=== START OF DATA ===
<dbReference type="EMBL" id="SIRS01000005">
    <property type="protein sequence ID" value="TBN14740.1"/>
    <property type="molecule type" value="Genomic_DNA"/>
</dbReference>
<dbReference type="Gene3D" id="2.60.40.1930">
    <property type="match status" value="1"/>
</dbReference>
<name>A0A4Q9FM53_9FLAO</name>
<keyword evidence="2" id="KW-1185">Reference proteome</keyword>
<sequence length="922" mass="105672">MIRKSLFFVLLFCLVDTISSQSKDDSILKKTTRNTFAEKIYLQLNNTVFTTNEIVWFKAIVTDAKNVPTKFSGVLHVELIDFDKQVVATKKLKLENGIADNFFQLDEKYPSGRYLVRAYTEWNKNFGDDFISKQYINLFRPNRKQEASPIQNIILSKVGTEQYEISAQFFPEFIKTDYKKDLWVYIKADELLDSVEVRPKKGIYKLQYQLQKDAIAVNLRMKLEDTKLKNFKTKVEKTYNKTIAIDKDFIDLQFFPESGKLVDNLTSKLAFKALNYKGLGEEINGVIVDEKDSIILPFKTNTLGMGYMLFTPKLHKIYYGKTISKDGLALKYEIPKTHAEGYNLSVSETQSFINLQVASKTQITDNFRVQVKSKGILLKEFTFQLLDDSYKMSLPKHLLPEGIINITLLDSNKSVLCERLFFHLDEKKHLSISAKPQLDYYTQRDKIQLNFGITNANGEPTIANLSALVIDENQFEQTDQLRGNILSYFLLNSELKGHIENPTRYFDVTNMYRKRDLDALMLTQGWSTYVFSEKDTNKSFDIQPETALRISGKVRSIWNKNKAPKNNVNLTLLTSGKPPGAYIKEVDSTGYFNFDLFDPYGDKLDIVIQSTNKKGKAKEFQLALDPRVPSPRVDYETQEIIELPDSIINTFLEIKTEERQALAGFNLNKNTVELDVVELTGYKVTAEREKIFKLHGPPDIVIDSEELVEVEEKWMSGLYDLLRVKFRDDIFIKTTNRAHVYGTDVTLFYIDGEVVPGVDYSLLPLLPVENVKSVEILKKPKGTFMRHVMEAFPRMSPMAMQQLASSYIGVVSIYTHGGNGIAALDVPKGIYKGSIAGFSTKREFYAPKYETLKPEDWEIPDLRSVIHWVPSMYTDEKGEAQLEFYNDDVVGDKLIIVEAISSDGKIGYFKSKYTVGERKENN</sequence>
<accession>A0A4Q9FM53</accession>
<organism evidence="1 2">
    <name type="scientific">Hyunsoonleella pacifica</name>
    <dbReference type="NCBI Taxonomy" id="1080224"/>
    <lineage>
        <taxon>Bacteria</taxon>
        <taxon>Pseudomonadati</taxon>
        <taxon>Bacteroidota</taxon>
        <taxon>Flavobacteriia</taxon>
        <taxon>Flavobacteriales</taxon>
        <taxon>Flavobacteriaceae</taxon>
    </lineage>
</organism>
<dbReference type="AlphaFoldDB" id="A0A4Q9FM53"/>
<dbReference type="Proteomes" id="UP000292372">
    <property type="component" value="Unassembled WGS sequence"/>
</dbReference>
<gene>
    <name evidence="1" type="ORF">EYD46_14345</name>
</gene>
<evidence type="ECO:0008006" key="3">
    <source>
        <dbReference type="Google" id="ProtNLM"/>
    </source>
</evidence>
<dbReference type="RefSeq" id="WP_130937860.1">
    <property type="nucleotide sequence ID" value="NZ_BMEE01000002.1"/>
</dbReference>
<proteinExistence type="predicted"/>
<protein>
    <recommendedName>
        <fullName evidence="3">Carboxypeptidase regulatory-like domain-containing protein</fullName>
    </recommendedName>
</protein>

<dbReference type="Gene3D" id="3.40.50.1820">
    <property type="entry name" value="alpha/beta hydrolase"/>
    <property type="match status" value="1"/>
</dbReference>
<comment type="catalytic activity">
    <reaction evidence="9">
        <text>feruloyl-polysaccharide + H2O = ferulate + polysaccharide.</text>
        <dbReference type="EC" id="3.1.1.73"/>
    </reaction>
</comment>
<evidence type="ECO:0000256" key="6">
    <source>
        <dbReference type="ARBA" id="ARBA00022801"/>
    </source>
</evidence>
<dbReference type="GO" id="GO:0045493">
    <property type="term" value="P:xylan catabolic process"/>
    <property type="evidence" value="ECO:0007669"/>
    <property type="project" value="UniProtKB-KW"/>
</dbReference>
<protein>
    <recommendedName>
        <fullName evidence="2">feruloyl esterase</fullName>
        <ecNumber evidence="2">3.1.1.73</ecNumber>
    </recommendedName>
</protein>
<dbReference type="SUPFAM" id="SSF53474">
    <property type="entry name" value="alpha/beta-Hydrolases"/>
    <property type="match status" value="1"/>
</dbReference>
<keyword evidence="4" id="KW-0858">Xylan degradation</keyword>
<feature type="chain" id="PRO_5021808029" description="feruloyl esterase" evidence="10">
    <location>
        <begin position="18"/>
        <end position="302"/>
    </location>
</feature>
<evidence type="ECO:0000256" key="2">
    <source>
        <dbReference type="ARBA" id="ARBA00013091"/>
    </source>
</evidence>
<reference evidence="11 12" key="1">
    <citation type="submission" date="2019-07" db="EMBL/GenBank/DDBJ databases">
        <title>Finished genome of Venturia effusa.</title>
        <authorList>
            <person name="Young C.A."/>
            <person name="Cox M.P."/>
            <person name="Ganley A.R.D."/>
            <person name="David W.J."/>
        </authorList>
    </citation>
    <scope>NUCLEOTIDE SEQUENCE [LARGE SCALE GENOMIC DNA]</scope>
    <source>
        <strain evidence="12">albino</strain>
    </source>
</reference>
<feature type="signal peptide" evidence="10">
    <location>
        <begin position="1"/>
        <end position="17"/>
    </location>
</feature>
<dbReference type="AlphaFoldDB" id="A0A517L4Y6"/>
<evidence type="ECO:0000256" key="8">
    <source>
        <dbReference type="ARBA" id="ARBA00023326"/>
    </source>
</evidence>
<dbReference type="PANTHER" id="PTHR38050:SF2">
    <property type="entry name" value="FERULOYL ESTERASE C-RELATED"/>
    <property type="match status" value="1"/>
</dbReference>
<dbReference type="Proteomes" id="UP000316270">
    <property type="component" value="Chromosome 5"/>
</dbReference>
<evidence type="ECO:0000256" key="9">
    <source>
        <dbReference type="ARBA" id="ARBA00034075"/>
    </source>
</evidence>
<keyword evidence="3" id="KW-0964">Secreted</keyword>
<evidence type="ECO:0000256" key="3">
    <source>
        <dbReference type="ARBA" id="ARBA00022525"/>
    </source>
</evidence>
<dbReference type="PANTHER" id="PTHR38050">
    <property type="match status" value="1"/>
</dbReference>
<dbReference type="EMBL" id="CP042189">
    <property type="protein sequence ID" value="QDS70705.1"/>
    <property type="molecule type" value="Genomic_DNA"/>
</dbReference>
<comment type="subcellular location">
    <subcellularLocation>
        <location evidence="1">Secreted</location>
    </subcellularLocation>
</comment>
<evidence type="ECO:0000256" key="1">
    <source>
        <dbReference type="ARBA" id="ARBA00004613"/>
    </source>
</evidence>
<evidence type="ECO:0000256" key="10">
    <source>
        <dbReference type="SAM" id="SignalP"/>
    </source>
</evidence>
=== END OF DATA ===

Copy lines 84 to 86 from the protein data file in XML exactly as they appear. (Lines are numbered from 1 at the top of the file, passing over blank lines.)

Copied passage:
        <dbReference type="ARBA" id="ARBA00013091"/>
    </source>
</evidence>